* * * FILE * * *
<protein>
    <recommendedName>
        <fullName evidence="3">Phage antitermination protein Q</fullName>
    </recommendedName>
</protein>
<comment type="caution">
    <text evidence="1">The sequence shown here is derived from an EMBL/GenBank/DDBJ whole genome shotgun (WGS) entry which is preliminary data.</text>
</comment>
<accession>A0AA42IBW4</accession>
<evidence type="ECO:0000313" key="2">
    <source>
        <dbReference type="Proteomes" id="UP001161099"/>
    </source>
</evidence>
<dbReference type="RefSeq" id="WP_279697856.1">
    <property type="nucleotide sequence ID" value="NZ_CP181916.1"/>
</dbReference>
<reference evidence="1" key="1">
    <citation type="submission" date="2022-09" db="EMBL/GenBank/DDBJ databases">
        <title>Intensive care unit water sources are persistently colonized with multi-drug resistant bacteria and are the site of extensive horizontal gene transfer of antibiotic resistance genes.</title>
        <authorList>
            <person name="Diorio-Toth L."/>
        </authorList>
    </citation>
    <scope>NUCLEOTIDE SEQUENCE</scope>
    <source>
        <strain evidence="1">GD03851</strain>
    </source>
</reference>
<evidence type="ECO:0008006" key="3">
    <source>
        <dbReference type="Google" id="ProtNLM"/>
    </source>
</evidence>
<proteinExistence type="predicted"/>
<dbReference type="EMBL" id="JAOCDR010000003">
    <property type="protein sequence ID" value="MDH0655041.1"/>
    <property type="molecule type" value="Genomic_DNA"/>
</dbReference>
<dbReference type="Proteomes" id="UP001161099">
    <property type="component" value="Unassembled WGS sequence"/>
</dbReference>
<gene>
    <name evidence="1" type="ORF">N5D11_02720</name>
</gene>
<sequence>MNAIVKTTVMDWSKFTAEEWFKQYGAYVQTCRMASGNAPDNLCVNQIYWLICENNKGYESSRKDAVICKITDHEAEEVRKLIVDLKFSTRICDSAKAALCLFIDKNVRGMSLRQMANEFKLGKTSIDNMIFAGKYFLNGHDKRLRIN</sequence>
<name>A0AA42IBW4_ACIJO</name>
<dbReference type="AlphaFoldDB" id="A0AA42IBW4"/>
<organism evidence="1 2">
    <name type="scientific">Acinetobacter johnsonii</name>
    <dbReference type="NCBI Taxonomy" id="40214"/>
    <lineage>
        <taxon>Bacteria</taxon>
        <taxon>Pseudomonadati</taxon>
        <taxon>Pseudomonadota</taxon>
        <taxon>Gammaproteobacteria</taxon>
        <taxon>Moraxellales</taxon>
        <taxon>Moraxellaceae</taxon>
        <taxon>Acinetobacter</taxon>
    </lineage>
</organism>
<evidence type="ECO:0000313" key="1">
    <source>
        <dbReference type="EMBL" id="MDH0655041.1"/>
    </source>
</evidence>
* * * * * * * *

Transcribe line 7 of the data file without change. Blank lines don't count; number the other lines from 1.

    <text evidence="1">The sequence shown here is derived from an EMBL/GenBank/DDBJ whole genome shotgun (WGS) entry which is preliminary data.</text>